Your building should be as weather-tight as possible, as the screed needs a specific environment in order to dry correctly and provide a surface which is both smooth and flat. Windows and doors should be checked for correct fitting to ensure they are draught-free. A roof should be in place, either complete or with a temporary cover. All other openings need to be checked and temporarily sealed with either ply, insulation, or polythene.
Applying liquid screed over insulation
Your insulation will first need to be laid correctly, following the manufacturer’s instructions. Once the screed has been applied, you won’t be able to access the insulation beneath. Ensure boards are flat and secure so that they won’t shift as the weight of the screed puts pressure on them. An expansion foam strip (we recommend ethafoam or similar) should be fixed around the perimeter, pipe ducts, and any other vertical features. This strip should be between 8mm to 15mm thickness. The insulation should then be covered in a sheet of secured polythene, again ensuring that it is pulled flat and cut flush with the perimeter foam.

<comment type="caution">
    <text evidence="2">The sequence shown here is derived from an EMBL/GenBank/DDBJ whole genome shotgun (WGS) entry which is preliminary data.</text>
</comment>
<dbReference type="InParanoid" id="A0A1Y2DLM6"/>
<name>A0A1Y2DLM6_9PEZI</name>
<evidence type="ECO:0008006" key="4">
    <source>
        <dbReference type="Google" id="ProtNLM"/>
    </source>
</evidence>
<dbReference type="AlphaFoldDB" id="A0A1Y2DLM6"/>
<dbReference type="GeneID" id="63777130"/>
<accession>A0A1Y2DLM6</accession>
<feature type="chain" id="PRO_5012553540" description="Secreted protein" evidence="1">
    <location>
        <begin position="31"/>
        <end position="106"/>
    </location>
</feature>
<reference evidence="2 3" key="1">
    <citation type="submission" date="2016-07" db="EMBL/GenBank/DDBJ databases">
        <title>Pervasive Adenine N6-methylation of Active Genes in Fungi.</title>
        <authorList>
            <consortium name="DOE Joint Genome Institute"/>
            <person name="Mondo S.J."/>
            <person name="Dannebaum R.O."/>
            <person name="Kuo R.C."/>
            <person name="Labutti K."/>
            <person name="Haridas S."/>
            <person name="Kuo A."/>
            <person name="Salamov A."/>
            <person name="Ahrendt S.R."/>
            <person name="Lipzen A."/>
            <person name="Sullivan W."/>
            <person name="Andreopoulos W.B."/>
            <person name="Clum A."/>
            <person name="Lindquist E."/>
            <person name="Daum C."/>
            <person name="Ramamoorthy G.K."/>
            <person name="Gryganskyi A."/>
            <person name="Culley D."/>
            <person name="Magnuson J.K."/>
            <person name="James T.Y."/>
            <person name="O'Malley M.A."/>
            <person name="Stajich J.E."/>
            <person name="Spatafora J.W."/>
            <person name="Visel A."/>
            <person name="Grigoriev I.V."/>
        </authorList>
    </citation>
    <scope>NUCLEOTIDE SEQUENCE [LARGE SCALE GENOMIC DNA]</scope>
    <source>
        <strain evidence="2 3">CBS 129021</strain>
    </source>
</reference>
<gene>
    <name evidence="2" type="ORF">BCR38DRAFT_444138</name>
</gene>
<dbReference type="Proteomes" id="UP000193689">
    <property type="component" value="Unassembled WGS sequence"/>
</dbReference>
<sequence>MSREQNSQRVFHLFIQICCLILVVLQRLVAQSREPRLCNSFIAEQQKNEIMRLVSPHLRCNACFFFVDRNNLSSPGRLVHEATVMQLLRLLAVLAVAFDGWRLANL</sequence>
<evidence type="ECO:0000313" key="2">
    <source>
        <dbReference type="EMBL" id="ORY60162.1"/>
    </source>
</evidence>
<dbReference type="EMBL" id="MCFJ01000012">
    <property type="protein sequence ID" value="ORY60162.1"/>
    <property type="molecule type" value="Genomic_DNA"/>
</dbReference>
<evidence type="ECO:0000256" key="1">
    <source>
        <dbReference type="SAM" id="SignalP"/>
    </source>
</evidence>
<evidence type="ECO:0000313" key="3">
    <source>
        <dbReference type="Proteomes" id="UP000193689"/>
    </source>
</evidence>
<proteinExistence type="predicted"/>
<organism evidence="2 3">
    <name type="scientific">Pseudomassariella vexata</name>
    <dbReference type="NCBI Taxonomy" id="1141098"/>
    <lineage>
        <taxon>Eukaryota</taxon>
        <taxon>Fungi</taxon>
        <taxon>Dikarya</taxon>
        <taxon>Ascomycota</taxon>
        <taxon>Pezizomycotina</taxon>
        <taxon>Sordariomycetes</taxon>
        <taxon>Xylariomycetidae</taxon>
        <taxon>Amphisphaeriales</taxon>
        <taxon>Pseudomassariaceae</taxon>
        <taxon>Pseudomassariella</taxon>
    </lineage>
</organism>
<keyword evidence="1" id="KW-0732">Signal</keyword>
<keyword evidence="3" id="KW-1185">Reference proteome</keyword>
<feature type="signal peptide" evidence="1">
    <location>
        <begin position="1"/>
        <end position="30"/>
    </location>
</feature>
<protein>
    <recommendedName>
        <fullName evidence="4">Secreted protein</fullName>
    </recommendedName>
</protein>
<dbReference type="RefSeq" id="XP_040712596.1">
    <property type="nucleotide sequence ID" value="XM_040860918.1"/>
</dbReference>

Applying liquid screen over underfloor heating
When laying heating pipes, always follow the manufacturer’s instructions. If fitted incorrectly they could leak and cause major damage. It is a lot easier to triple check them before laying the screed, than have to pull it all up if there’s a fault. All pipework must be pressure tested before being covered, ideally with water, so that any leaks can be detected and repaired. They must also be fully secured so that they don’t float in the liquid screed.
Once all the above measures have been taken, do a final check to confirm everything is watertight and secure. Clean surfaces where needed so that they are grease-free and any lose debris is removed. Failure to do so before applying the flowing screed could prevent a smooth surface when the concrete screed dries. There is also a risk that any chemicals left behind could react with the screed and make it inefficient.